I once dated this guy who had never really listened to music until college. And since he had only been out of college for a year or so when I started dating him, his musical repertoire was seriously limited. It was great. I would make him mix CDs all the time and to him each one was a revelation. He liked everything. Peter Schilling? Awesome. She Wants Revenge? Good stuff. Natasha Bedingfield... actually, he discovered that one on his own. Imagine my surprise when we're shopping at Tilly's and all of a sudden my boyfriend is all but shouting, "FEEL THE RAIN ON YOUR SKIN!" I'm more of a Daniel fan, myself.

Anyway, once upon a time I would spend hours and hours of my life on mp3.com finding diamonds in the indie music rough. I went to concerts, I bought albums, I won concert tickets on the radio, I took pictures with musicians. I was a gen-u-ine music groupie.

That's really not my thing anymore.

I still dig music. I just tend to fixate on one thing for a while. My Spotify activity is the irrefutable evidence of that. I've apparently listened to "Lights" by Ellie Goulding 23 times in the past two weeks. It's a little excessive, I'll admit.

If I were to make someone a mixtape mix CD playlist based on what I'm obsessively listening to on repeat this week, it would start something like this:

The Writer - Ellie Goulding
Angel with a Shotgun - The Cab [yes, I did just link to a Destiel video]
Lover of the Bayou - Mudcrutch
TNT for Two - Pajama Club
Patience - Take That

There's no real pattern to what I listen to. Unless you count Take That or Neil Finn as patterns. They come up a lot.

So what's your mixtape look like? If you were to make me a playlist, what would be on it? I can always use something new to fixate on.

[thanks go to Brianne for making me listen to this song]


Wednesday, August 8, 2012

[1437] dads should live forever


Dads should live forever. They should be as invincible as we think they are, as we're sure they are until the moment they slip from the here and now. They should stay until we don't need them anymore, which is never, so they should stay forever and always.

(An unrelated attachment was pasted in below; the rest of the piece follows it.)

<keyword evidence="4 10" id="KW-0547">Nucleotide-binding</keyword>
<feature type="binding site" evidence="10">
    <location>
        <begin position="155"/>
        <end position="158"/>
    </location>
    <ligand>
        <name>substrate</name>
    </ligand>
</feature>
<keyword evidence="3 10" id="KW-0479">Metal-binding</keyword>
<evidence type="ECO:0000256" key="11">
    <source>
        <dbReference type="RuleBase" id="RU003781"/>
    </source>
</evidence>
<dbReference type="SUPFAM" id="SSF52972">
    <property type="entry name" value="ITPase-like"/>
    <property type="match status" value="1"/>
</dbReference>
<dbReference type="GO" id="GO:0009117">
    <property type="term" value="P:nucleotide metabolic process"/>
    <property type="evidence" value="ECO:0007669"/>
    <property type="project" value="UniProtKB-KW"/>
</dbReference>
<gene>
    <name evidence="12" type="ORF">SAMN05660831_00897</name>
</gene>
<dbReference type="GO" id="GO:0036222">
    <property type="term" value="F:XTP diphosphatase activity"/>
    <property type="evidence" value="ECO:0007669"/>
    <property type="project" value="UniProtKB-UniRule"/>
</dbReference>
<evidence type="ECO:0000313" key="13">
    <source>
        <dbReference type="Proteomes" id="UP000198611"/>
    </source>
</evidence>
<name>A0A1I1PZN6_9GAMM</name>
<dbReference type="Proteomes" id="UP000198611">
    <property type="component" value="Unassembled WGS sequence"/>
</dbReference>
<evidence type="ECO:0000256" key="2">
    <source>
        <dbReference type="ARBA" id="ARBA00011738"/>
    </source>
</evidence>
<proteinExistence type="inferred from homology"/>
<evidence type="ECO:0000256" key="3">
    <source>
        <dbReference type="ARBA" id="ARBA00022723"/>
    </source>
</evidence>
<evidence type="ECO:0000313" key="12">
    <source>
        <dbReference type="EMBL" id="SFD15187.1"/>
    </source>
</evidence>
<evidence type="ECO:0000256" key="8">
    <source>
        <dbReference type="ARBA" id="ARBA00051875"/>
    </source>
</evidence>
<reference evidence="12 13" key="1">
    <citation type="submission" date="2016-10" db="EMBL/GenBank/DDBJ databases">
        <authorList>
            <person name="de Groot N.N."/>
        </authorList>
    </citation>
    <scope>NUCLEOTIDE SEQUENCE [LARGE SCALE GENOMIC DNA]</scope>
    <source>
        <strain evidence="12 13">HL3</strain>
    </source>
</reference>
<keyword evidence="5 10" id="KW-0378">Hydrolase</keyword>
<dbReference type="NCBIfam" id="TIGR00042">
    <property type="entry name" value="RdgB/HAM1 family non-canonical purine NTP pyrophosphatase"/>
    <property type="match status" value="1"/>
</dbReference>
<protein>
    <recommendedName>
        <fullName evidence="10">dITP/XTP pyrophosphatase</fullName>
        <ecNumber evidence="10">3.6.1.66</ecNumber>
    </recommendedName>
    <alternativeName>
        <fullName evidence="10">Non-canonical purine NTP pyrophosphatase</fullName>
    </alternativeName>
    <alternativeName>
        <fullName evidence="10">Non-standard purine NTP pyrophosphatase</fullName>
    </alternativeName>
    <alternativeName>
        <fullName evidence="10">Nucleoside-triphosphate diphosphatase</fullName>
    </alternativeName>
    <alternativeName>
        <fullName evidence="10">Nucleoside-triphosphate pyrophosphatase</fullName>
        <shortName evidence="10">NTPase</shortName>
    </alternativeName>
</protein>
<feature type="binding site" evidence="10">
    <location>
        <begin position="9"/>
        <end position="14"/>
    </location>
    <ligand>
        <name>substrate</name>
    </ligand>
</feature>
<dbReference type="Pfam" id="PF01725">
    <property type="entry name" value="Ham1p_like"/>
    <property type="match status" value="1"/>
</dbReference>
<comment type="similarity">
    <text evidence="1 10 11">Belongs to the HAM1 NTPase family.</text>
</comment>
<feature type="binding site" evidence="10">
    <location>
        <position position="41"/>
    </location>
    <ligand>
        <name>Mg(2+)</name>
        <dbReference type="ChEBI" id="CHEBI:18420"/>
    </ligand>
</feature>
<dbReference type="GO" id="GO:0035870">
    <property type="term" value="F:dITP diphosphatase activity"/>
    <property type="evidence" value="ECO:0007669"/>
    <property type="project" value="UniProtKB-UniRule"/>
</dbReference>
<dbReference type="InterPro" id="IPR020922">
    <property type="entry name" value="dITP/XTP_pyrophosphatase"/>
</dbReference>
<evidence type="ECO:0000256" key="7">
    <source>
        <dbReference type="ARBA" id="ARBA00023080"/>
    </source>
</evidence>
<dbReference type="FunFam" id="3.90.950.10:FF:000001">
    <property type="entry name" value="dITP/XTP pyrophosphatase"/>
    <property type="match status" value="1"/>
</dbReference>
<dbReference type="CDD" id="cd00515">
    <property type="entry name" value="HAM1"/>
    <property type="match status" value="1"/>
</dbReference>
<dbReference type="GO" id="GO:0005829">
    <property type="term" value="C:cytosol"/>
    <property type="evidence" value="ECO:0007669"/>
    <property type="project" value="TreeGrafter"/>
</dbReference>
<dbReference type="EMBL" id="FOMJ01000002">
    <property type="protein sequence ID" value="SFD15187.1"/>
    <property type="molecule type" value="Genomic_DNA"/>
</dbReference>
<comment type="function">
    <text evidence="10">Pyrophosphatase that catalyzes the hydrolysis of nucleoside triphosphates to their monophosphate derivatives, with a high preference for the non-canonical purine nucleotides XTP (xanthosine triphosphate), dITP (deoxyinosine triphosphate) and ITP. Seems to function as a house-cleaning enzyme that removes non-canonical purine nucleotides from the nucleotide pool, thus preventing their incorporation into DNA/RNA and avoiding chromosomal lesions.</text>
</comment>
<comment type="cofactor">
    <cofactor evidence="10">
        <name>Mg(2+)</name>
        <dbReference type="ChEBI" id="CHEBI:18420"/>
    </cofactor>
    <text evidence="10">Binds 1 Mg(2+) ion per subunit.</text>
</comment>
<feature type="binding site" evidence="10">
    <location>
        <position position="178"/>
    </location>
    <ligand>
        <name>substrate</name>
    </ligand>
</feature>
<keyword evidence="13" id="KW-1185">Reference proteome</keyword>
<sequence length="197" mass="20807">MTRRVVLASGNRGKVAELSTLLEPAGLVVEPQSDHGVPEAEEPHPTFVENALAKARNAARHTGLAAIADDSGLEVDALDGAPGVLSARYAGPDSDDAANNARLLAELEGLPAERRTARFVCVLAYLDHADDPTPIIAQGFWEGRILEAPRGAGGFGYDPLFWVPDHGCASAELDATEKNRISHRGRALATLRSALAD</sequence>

Max Villa was a good dad. A grandfatherly type--not that I know much about those. I never really had one. But if I did, I'd have liked for him to have been like Monique's dad.

Mr. Villa took a liking to me right off the bat when Mo told him that I had a strange obsession with Bonanza. He got a good laugh out of that, then told her a story about how, "It was the year of our Lord 1959" when, working in a New Mexico hotel, he waited upon the Cartwright brothers. THE CARTWRIGHTS! Can you imagine? I was beside myself when she related the story.

We met completely by chance shortly thereafter. Monique, Andrew, and I were sitting outside of a frozen yogurt shop in Long Beach when Mo caught sight of her father through the window of the Wingstop next door. He joined us at our table and we chatted for some time.

I got to have such chats with him on several more occasions over the next two years. When I went to South Africa, he graciously contributed funds to my trip. I brought him back a painted bowl and some candy. He showed me artifacts of his family's accomplishments. He was proud of them, proud of Monique, and proud of me.

He expressed his great sympathy to me when my dad died. I think he worried about leaving Monique in the same way. But like my dad with me, he left his daughter prepared. He left her self-sufficient, loved, encouraged, and with a drive to succeed I have rarely seen matched by anyone I've ever met. He left her with a wonderful man who treats her the way any dad would want his daughter treated. His memory will push her ever forward. She'll hear his voice telling her how impressed he is with her for the rest of her life.

Que descanses en paz, Mr. Villa. We'll take good care of your baby girl.